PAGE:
Sony cancels Christmas Day release of ‘The Interview’ amid threats

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UPDATE as of 3:25 p.m.: (CNN) -- U.S. investigators have evidence that hackers stole the computer credentials of a system administrator to get access to Sony's computer system, allowing them broad access, U.S. officials briefed on the investigation told CNN on Thursday. The hackers' ability to gain access to the passwords of a top-level IT employee allowed them to have "keys to the entire building," one official said. The U.S. government is expected to publicly blame North Korea for the cyberattack as early as Friday.

SAN DIEGO - The U.S. is ready to blame North Korea for the mega hack on Sony Pictures, as the studio said Wednesday it would cancel next week's planned release of its controversial comedy "The Interview."

U.S. investigators say an announcement pinning the blame on hackers working for the Pyongyang regime could come as soon as Thursday.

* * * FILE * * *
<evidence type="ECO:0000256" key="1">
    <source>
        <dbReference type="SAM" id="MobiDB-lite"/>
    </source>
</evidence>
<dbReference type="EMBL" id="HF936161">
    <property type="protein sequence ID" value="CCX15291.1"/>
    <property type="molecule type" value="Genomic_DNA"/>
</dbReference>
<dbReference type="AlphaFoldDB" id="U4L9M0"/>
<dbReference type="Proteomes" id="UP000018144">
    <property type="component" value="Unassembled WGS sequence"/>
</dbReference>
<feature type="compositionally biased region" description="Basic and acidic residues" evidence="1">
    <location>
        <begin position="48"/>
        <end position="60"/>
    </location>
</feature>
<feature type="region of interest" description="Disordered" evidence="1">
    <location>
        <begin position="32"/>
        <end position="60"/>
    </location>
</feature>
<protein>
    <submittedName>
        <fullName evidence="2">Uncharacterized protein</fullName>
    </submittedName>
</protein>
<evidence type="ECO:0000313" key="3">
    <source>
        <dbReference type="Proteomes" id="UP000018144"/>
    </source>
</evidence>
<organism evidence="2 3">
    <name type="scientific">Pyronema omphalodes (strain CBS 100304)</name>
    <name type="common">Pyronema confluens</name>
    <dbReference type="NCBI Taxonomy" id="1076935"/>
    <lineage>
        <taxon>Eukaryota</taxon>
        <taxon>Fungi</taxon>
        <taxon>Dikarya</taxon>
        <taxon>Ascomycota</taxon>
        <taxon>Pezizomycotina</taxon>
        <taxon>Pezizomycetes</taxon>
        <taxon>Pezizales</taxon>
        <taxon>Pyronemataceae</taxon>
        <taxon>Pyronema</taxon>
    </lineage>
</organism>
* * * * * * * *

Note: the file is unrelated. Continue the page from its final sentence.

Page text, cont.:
Celebrities react to Sony's canceled release of 'The Interview'

Because of the North Korean regime's tight control of the Internet in the reclusive country, U.S. officials believe the hack was ordered directly by the country's leadership.

North Korea experts say the country has spent its scarce resources on building up a unit called "Bureau 121" to carry out cyber attacks.

Earlier Wednesday, Sony pulled the film, which depicts the assassination of North Korea's leader, following a threat that people should avoid going to theaters where "The Interview" is playing.

The country's major theater companies had said they had decided to postpone or cancel next week's showing.

"In light of the decision by the majority of our exhibitors not to show the film "The Interview," we have decided not to move forward with the planned December 25 theatrical release," Sony said in its first statement on the matter.

"Sony Pictures has been the victim of an unprecedented criminal assault against our employees, our customers, and our business. ... We are deeply saddened at this brazen effort to suppress the distribution of a movie. ... We stand by our filmmakers and their right to free expression and are extremely disappointed by this outcome."

The comedy was scheduled to come out on Christmas Day.

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